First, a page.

BITE Focus

“The dead fish swims in the direction of the current”

The importance of counterintuitive thinking, intuition and connecting the next generation were top of the agenda for Hublot’s Chairman speaking at Leaders Week at Twickenham Stadium.

Nicola Kemp

Managing Editor, BITE

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Highlighting the fallacy of slavishly following the latest trends, Hublot Chairman Jean Claude Biver quoted Confucius to warn that “The dead fish swims in the direction of the current.” 

In a wide-ranging and energetic conversation with Kate Bosomworth, Chief Marketing Officer of M&C Saatchi, Biver brought to life the importance of counterintuitive thinking in an era of big data and focus-group obsessed brand building. 

Biver explained that while the Apple watch is a phenomenal product, it actually serves as an opportunity for a luxury watch brand such as Hublot. He explained, “What it has done is make people who have never worn a watch get one, so it is easier for us to sell to them,” he explained. 

We cannot lose sight of the need to be connected to something that lasts, rather than something that will become obsolete.

Jean Claude Biver

The value of craft and heritage in a digital age

Challenging the assumptions surrounding the rise of digital automatically equating to the death of the craft of analogue watchmaking, Biver was passionate in his advocacy for the craft and beauty of watchmaking. “We cannot lose sight of the need to be connected to something that lasts, rather than something that will become obsolete,” he explained. 

Biver added, “Technology goes to the future by destroying the past. But art goes to the future in connecting with eternity.”

It is a strategy which has paid dividends for Biver, who brought back mechanical watchmaking after buying the Blancpain brand with Jacques Piguet at a time when the majority of his competitors were investing heavily in electronic watches. He went on to sell the brand to the Swatch group. 

The power of intuition in a data obsessed world

Biver, who has recently stepped down from the day to day operational responsibilities of being president of LVMH’s luxury watch division, shared the importance of trusting your intuition in building a brand and praised the intuition of women, in particular. “If you are passionate you transmit passion; love is invisible, but it is so strong,” he explained. 

Having reached the age of 71, Biver is gearing up for the next stage of his life and work, proving that creativity and age are not mutually exclusive pursuits. Alongside his role of Non-Executive President of the LVMH watch division he revealed plans both to ‘give back’ and potentially launch a new watch brand, targeting young people.  

Being connected with the next generation of consumers has always been central to Biver and Hublot, and he noted that sport is at the heart of this strategy because it talks to the next generation. He noted that he asks himself, “who will buy this watch in 20 years’ time?” To this end Biver has long been obsessed with talking to the next generation. He shared that at one stage the average age of his advisory board was 16.

It is a strategy that has been transformational for Hublot; LVMH paid almost half a billion for the brand (£250m) in 2018. Biver went on to transform the TAG Heuer and Zenith brands.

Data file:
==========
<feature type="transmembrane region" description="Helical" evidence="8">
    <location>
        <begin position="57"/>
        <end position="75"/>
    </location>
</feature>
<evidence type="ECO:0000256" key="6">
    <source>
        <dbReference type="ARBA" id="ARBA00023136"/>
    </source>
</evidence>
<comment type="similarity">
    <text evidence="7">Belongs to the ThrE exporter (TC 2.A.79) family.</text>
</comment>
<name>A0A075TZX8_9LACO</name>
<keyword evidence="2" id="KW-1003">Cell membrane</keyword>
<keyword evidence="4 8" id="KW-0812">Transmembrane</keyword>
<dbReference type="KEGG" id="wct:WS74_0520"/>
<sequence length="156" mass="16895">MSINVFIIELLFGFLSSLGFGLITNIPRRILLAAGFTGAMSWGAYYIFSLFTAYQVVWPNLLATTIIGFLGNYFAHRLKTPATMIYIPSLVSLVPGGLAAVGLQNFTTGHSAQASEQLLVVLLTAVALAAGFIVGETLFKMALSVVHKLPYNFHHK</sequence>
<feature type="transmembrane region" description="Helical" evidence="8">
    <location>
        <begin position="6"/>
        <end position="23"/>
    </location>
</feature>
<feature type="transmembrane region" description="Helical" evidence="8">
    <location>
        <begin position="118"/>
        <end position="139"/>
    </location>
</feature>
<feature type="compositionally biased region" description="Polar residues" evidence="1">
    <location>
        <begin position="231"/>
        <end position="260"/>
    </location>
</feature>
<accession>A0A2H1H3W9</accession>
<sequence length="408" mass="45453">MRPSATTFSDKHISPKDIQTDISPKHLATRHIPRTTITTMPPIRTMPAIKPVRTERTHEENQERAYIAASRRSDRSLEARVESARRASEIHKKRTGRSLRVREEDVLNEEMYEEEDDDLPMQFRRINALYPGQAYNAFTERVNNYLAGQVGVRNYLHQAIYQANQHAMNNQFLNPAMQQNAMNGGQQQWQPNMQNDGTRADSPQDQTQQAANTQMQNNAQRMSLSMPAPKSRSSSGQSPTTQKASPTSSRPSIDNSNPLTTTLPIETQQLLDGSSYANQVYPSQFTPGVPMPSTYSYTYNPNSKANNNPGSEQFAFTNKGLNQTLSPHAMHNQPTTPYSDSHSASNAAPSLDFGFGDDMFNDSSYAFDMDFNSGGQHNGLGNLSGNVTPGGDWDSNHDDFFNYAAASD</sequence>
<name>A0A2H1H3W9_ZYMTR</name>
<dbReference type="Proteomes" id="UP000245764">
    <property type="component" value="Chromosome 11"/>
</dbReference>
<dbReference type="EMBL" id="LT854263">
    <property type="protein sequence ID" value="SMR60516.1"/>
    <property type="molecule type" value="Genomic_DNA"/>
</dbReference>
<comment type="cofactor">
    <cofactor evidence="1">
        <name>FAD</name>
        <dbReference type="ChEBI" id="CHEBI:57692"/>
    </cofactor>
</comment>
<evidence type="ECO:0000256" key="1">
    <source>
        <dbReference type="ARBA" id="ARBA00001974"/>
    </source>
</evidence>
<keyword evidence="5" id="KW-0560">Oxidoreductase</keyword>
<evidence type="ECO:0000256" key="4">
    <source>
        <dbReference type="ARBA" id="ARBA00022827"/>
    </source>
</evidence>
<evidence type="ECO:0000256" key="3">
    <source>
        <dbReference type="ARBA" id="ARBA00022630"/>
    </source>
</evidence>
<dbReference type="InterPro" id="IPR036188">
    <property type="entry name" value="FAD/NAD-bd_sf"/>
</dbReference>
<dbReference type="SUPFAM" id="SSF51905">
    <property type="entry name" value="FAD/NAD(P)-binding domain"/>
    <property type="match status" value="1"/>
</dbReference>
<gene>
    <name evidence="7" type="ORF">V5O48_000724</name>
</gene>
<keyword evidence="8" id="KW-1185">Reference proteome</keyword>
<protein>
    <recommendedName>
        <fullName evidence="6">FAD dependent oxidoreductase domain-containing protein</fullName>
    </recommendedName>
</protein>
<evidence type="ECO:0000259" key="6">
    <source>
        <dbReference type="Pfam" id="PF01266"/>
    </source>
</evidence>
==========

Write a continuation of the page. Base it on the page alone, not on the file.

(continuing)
A brand must have a message, a strong philosophy. We must sell design, beauty, fashion and art.

Jean Claude Biver

The advantage of authentic ambassadors 

Focusing on the intersection of entertainment, sport and culture has been keen to building the Hublot brand. Biver noted that as the brand’s customers attend a diverse range of sports from Formula 1 to football or a Miami Heat game, it makes sense for the brand to partner with a diverse range of athletes and creators from beyond the world of sport.

Biver also revealed that Hublot ambassador Diego Maradona, the Argentine footballer, always wears two watches, one on either wrist. The back of each watches features engravings of each daughter, with each set to the time zone of the country each daughter lives in. 

“The perfect ambassador is one that has a relationship with the brand; it is not just about the money,” he noted. Revealing how important this emotional connection is he shared how football manager Jose Mourinho always wears the same watch because it is the watch he won The Champions League wearing. 

The experience economy

Busting the myth that consumers look to the watches in a functional way, primarily to tell the time, Biver instead asserted that “the day we sell watches we are dead.” He noted, “Who is buying a watch like this to see what the time is? You buy a watch to look at a beautiful watch.”

He shared how he began his career selling watches in Germany, only to face confusion from potential buyers when he turned up at sales meetings without any product; he first wanted to tell the story of the brand, the craft and the passion behind the watches. 

He explained, “A brand must have a message, a strong philosophy. We must sell design, beauty, fashion and art,” he explained. Noting that simply selling a product, rather than an experience, is a dead-end.  

As Biver’s experience underlines in an era in which marketers are all too often enthralled with the rise of technology; craft, creativity and intuition can provide the ultimate competitive advantage. 

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